I recently picked up a copy of  “Abundance – The Future Is Better Than You Think.” The authors, Peter Diamandis and Steven Kotler, make a case for optimism. They present a neurological reason for why we are more sensitive to bad news than we are at recognizing opportunity. Fear has served the human race well in many ways for many years; it activates our limbic system, which manages our “fight or flight” circuitry. Diamandis and Kotler then look at how we have solved problems of scarcity in the past, and examine amazing advances in science and engineering that are being made right now.

This book presents a different perspective than we are bombarded with in the daily news, and I think it’s worth reading. Diamandis and Kotler explore some very exciting new technologies that are making giant strides against some of the world’s biggest challenges, like scarcity in access to energy, clean water and good medical care.

“I’m not saying we don’t have our set of problems; we surely do. But ultimately, we knock them down” -Peter Diamandis.

Before finding the book, take a few minutes out of your day to listen to his inspirational and educational TED talk here.

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Investing and uncertainty

There are many things in short supply, but uncertainty is not one of them. Three economists1 have compiled an index of uncertainty, which is comprised of newspaper coverage of policy-related uncertainty, expiring federal tax code provisions and disagreement among economic forecasters. You can see the trend in Figure 1 below. The index peaked with the debt ceiling imbroglio in late 2011, fell in the early part of 2012 and then rose again.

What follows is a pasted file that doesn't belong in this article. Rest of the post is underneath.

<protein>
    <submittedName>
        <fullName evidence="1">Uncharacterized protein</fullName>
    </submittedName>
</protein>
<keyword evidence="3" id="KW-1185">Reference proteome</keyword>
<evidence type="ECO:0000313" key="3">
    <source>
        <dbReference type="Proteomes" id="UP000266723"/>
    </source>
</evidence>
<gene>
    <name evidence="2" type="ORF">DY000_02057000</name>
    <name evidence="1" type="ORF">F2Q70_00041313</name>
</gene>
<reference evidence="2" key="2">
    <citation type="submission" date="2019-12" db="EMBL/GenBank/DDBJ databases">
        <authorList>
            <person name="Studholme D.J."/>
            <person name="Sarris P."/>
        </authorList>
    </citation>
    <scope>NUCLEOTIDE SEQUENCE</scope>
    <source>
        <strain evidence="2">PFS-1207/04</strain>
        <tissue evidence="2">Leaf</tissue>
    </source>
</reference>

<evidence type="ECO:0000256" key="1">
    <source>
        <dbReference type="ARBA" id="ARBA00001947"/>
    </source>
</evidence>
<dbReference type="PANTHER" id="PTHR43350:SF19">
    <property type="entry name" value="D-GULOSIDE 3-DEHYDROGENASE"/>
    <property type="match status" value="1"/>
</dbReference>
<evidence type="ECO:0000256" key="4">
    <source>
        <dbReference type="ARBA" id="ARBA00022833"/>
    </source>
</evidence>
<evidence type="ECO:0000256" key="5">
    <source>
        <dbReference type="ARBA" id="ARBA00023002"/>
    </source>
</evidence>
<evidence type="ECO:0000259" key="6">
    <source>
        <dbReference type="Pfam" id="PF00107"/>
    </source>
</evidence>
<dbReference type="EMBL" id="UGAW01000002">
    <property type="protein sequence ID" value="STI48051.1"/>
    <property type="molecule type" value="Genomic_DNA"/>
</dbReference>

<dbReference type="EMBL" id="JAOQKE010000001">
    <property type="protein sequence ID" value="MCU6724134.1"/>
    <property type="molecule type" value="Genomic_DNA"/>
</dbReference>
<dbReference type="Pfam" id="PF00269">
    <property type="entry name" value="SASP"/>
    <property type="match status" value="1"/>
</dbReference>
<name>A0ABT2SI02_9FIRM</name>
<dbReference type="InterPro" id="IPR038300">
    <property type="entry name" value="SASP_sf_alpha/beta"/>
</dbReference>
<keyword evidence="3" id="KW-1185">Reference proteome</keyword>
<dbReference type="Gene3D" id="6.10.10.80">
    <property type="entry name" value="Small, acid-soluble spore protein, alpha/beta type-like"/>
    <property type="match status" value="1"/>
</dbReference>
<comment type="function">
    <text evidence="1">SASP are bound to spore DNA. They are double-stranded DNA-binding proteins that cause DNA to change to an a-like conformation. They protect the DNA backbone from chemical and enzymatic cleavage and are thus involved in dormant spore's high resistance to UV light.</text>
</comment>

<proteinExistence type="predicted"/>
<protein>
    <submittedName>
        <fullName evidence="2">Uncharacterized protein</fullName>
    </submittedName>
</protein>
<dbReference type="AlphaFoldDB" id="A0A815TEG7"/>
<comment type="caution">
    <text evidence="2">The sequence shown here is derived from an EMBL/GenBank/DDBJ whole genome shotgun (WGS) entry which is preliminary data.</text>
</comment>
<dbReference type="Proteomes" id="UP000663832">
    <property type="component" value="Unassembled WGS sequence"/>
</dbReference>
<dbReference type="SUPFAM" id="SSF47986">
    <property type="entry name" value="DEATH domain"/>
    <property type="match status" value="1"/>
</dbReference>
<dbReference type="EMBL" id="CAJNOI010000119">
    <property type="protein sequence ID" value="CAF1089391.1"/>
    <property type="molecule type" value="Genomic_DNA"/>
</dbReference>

Throughout the year there has been a great deal of focus on a number of worrisome issues, including the U.S. deficit, debt ceiling and the fiscal cliff, high unemployment, and the European debt situation. Reflecting all this angst, investors through November withdrew a net $88.9 billion from actively-managed U.S. stock mutual funds (net of inflows into U.S. stock exchange-traded funds).2 Yet for 2012, stocks were up nicely.

How could stocks have gone up while uncertainty increased? While many people naturally worry about the past and still feel burned by previous sharp plunges in stock prices, the stock market is forward looking, incorporating the perceptions of millions of investors. While national economies are still relatively sluggish, actions taken by the U.S. and European central banks to combat economic weakness are having a positive impact.

Housing, while not rosy, is seeing some welcome improvements, with 6.9% of U.S. consumers planning to buy a house in the next six months, the most since August 1999.3 Confidence among U.S. homebuilders reached a 6 ½ year high in December.4 U.S. sales of previously occupied homes increased to their highest level in three years in November.5 And home prices rose 4.3% in the twelve months ending October 2012 in the S&P/Case-Shiller 20-City Composite.6